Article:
Lupus Nephritis – When Kidneys Get Involved

 

 

Lupus is a systemic autoimmune disease which can affect multiple organs. As a result, lupus braves often face a number of unique challenges. One of the most commonly affected organs, which will require additional treatments if involved, are the kidneys. This type of lupus is called lupus nephritis or glomerulonephritis. Lupus nephritis occurs when the immune system causes inflammation and damage within the kidneys. The kidneys’ glomeruli become inflamed and scarred. Over time they may lose their ability to remove wastes and excess fluid from the body. 

 

Lupus nephritis is a fairly common condition, it impacts almost 45% of people with lupus and rates of occurrence are higher in certain ethnic groups. Rates of occurrence are highest amongst Blacks, Asians, Native Americans, and Hispanics as compared to Caucasian lupus patients. These trends may exist due to socioeconomic differences and barriers to healthcare access. The management of lupus and its many symptoms requires an ongoing and healthy relationship between patients and providers. It also depends upon careful collaboration between healthcare teams. Rheumatologists and nephrologists are critical in the management of lupus nephritis.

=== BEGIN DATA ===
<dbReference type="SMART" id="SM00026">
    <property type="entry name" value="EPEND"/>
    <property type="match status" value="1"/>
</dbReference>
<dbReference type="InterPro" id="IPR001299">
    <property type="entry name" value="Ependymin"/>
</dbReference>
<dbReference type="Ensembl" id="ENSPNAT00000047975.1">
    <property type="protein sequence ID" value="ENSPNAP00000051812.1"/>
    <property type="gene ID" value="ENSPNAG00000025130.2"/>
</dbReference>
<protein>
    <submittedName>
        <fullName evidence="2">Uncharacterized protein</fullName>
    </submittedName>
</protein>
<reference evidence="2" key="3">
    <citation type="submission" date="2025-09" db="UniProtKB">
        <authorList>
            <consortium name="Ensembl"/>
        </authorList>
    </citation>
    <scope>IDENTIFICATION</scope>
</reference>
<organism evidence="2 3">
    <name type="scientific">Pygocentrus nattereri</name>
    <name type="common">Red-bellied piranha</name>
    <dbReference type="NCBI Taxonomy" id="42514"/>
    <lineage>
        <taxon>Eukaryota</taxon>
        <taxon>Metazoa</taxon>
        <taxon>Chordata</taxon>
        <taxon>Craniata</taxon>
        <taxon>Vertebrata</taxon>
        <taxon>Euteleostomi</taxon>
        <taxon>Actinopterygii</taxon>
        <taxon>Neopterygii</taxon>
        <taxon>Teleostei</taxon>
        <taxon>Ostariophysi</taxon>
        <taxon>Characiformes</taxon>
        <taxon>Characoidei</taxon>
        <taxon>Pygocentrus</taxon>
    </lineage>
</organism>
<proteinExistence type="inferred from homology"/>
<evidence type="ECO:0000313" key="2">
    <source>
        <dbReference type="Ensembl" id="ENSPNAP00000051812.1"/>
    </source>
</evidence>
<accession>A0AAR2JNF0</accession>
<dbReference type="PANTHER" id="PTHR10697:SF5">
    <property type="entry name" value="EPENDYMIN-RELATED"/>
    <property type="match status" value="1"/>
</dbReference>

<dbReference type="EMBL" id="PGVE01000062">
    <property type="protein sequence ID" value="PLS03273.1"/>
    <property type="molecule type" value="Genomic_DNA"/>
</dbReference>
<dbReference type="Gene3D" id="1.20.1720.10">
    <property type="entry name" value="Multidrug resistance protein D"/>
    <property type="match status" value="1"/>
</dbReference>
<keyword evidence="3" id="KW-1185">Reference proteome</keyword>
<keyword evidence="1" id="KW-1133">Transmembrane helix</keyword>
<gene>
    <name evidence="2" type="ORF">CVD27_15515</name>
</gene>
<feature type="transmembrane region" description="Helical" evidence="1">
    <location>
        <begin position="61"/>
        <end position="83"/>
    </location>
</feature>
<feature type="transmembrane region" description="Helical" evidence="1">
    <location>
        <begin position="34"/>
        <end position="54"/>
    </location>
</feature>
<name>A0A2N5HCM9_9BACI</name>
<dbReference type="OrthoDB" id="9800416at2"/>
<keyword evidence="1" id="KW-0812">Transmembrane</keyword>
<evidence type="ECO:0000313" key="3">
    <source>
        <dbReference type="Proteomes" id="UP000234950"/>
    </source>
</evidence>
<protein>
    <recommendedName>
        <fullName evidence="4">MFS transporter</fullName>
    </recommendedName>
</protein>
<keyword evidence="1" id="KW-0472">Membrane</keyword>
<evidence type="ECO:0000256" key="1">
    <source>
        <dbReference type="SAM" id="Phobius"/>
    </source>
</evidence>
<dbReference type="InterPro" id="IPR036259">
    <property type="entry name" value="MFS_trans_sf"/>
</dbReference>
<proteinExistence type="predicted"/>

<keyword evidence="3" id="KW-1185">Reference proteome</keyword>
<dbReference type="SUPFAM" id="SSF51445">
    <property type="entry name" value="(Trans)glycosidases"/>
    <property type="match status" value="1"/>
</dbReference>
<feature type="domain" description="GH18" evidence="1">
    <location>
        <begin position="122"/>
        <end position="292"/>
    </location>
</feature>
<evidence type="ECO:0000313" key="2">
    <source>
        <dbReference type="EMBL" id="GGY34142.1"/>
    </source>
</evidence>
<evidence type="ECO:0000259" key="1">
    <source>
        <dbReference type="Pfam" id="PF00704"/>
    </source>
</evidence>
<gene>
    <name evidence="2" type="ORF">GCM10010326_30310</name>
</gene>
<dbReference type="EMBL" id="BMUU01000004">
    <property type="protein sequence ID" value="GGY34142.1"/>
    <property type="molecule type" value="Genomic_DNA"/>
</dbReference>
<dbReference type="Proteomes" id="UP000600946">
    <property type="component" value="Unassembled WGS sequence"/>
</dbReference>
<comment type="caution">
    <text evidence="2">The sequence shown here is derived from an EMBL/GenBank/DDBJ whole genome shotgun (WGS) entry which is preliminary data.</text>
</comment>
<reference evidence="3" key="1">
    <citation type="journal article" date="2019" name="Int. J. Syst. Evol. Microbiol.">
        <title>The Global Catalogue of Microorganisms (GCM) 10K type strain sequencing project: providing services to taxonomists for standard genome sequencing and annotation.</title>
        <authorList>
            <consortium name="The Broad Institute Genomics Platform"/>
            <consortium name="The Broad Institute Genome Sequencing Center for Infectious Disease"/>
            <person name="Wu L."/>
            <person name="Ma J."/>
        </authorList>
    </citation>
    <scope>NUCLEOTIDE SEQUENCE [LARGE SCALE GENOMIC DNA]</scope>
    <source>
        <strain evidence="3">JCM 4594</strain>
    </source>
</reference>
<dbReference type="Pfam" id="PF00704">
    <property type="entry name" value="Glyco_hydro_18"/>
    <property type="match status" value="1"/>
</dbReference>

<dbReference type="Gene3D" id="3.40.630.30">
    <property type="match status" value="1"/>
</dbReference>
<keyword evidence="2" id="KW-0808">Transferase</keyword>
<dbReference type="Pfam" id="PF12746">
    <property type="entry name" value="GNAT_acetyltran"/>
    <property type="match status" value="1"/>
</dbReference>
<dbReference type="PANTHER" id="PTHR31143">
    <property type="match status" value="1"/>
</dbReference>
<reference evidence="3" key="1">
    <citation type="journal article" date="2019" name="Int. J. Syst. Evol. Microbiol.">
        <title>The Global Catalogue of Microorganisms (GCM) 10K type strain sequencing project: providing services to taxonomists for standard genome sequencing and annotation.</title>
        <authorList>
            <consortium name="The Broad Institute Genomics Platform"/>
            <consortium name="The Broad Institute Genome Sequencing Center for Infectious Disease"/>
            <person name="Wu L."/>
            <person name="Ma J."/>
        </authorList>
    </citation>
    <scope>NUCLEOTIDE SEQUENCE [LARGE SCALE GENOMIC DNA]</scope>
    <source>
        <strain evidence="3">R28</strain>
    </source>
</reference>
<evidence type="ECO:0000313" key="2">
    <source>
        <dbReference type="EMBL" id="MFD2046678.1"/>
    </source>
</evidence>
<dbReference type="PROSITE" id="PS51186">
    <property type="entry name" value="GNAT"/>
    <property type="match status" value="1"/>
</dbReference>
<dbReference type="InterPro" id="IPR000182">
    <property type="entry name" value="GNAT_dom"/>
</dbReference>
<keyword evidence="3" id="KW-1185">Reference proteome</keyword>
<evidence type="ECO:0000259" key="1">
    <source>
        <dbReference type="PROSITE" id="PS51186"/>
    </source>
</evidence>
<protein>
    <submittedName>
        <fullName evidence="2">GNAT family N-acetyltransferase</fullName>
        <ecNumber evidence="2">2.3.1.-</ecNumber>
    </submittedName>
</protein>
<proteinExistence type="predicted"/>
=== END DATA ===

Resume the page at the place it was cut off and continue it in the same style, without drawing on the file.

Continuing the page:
Symptoms of lupus nephritis

  • Changes in urine – foamy, bloody, and may be more or less frequent
  • Edema – swelling in face, hands, belly, feet. 
  • High blood pressure
  • Joint and muscle pain 
  • Fever
  • Changes in urinary frequency

 

It has become common practice amongst rheumatology experts to screen their lupus patients for kidney involvement. This is done through routine urine tests. If additional investigation is required, a blood test, ultrasound, or kidney biopsy may be performed to further confirm diagnosis. 

 

A kidney biopsy is a crucial part of the diagnostic and classification process. Continued support for its use in diagnosis remains amongst disease experts. The biopsy allows your healthcare provider to further classify your condition and provide better treatment options. Although it sounds like a complicated and invasive procedure, it actually is not. Technology and modern techniques have improved the process greatly. You should feel like yourself and be back on your feet within 24 hours. 

 

Results of kidney biopsy allows lupus nephritis to be classified and staged as: 

  • Class I – minimal mesangial involvement
  • Class II – some mesangial involvement  
  • Class III – involves less than 50% of all glomeruli
  • Class IV – involves 50% or more of all glomeruli
  • Class V – involves glomeruli involvement throughout kidney
  • Class VI – advanced sclerosis of kidneys

 

The above is an overly simplistic description of a complex process. Your healthcare provider will be able to explain the details of your classification with additional necessary details. Treatment decisions and therapy outcomes are greatly affected by the category you fall into. 

 

By Nadia Bhatti

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